We advised a client on his assets of circa £1m. Our fee worked out at not much more than 0.1% including setting up all the necessary trusts etc. That is what it cost us because his circumstances were very simple. I would add that based on our current hourly rates it would be more but the point is made.

  37. The crux of this article is the concern that clients do not know how much they are paying and what they are paying for. If this is the case, then two things have occurred 1) The adviser hasn’t explained it clearly enough to the client and 2) The client doesn’t understand and, for some reason that I cannot fathom, has decided to proceed without understanding.

    To me that is a failure of both parties, not just the adviser. That does not mean that the RDR, in itself, is a failure though.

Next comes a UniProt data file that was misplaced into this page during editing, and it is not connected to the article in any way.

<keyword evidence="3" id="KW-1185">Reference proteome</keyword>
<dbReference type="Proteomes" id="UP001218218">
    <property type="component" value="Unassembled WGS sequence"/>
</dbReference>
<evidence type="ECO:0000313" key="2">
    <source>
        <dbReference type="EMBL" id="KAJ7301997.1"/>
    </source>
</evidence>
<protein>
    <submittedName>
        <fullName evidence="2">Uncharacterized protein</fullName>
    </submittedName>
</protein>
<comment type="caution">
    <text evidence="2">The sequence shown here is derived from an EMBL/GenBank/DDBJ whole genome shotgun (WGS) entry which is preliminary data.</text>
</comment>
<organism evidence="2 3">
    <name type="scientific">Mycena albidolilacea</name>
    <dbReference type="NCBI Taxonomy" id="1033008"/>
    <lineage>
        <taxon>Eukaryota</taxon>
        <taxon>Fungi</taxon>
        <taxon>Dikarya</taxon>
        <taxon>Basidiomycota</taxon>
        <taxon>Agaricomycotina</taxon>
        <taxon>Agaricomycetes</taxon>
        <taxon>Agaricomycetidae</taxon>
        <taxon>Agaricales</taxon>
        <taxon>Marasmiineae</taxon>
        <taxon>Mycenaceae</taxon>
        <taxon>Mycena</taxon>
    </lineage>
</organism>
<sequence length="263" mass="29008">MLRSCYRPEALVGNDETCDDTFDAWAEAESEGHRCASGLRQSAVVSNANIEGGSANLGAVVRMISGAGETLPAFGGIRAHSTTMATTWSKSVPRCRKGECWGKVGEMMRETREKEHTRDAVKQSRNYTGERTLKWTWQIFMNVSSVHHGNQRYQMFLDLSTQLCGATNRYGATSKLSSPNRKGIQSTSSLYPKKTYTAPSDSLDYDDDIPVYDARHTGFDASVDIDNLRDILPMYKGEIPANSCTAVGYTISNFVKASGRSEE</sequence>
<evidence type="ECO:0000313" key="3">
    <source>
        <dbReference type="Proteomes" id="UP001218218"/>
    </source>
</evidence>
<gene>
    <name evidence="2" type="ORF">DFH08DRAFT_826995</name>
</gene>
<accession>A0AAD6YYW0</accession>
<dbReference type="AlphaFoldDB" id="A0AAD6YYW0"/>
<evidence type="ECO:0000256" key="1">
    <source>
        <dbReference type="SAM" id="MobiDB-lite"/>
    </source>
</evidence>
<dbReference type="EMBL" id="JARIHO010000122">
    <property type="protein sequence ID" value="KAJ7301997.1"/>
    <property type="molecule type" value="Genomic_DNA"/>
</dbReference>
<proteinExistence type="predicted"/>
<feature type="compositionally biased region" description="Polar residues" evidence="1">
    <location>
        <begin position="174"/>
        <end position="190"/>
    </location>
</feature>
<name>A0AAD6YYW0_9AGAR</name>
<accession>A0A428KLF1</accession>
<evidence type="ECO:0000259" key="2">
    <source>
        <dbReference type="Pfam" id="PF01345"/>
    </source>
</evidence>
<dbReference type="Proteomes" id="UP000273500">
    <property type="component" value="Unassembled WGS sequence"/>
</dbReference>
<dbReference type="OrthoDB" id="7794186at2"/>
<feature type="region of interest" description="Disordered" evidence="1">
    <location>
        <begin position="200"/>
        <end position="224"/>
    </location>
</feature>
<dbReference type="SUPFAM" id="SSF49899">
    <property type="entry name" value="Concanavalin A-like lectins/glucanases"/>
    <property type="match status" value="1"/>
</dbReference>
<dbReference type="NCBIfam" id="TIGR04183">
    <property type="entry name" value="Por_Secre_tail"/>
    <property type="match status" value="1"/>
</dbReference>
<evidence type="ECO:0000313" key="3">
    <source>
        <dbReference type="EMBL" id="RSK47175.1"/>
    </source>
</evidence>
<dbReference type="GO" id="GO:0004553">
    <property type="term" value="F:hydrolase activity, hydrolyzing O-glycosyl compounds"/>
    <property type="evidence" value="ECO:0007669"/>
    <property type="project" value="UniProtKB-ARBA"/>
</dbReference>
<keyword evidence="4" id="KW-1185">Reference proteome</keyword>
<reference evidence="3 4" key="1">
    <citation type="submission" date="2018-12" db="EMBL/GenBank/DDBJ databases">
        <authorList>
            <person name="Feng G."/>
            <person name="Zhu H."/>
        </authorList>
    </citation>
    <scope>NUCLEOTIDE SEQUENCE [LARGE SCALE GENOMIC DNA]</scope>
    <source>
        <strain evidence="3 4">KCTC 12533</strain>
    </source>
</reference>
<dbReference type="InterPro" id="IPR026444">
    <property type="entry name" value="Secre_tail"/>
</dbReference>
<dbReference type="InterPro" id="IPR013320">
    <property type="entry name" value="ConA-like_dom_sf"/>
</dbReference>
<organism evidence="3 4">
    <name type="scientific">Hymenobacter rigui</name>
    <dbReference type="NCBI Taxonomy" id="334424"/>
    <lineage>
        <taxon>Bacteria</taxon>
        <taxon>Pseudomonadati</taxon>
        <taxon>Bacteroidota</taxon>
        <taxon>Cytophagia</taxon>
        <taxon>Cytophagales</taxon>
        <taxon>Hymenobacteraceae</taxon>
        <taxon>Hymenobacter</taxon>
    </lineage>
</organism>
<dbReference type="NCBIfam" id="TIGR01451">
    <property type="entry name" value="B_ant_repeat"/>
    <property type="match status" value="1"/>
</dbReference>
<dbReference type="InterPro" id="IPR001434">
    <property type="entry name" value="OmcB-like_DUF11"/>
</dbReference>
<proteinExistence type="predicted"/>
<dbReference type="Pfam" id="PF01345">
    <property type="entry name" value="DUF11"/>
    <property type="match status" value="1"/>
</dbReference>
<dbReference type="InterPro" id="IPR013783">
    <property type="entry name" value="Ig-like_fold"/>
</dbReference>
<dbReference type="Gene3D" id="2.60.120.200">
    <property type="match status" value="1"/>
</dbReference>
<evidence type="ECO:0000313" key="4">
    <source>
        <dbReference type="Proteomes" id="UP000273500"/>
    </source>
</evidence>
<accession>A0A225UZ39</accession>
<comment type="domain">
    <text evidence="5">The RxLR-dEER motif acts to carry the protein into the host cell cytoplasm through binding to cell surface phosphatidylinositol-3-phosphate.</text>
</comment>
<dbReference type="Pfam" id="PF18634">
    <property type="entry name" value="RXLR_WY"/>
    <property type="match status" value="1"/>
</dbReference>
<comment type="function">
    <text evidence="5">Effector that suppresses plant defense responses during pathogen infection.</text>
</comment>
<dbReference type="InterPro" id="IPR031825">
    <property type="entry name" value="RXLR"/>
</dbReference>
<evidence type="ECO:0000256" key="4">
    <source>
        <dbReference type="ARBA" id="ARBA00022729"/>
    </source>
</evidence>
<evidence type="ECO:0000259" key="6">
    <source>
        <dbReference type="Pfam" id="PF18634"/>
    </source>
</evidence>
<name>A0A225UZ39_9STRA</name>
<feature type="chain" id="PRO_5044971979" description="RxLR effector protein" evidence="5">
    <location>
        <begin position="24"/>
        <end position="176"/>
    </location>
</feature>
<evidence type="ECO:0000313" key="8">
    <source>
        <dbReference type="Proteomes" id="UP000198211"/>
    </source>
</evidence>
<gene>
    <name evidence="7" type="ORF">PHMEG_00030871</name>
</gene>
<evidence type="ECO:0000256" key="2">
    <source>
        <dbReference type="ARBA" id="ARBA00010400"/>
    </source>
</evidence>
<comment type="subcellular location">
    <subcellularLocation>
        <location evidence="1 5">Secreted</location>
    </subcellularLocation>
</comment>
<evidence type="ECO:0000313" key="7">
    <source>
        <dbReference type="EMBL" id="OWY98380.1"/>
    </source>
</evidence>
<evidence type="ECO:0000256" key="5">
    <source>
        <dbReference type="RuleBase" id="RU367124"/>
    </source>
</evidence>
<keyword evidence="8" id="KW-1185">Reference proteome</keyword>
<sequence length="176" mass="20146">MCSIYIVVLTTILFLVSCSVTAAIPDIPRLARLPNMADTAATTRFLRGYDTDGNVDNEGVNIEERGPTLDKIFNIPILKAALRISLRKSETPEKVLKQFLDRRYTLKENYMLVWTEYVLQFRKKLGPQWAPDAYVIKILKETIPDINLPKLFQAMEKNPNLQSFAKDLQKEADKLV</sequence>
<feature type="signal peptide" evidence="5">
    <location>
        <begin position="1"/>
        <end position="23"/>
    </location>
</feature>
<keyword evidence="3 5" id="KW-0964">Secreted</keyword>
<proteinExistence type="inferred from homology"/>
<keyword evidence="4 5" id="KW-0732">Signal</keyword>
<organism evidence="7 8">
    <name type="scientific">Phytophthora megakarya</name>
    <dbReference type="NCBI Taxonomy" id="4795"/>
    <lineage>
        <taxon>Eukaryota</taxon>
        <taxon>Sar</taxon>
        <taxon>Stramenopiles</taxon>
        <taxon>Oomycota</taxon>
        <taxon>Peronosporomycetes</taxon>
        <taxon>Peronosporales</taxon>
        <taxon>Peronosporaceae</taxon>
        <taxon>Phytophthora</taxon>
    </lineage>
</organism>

38. One of the interesting things about the RDR is that our clients know what they are being charged and more importantly we know what they are being charged for. I cannot speak for other firms. One issue we have noted since the start of the year when we finally got our MI sorted is that our FSCS levy returns have been remarkably generous to the FSCS. We had always made a calculation based on historical split of product commission and used that to apportion our client fees to the two main categories – Life & Pensions and Investment. We had always assumed that over 70% of our business was investment but of course that was what paid for advice. In actual fact we know it is nearer 50:50. Therefore our FSCS Fee data should have been totally different although we could only prove it by having proper MI in place and a realistic fee proposition which the RDR forced us into.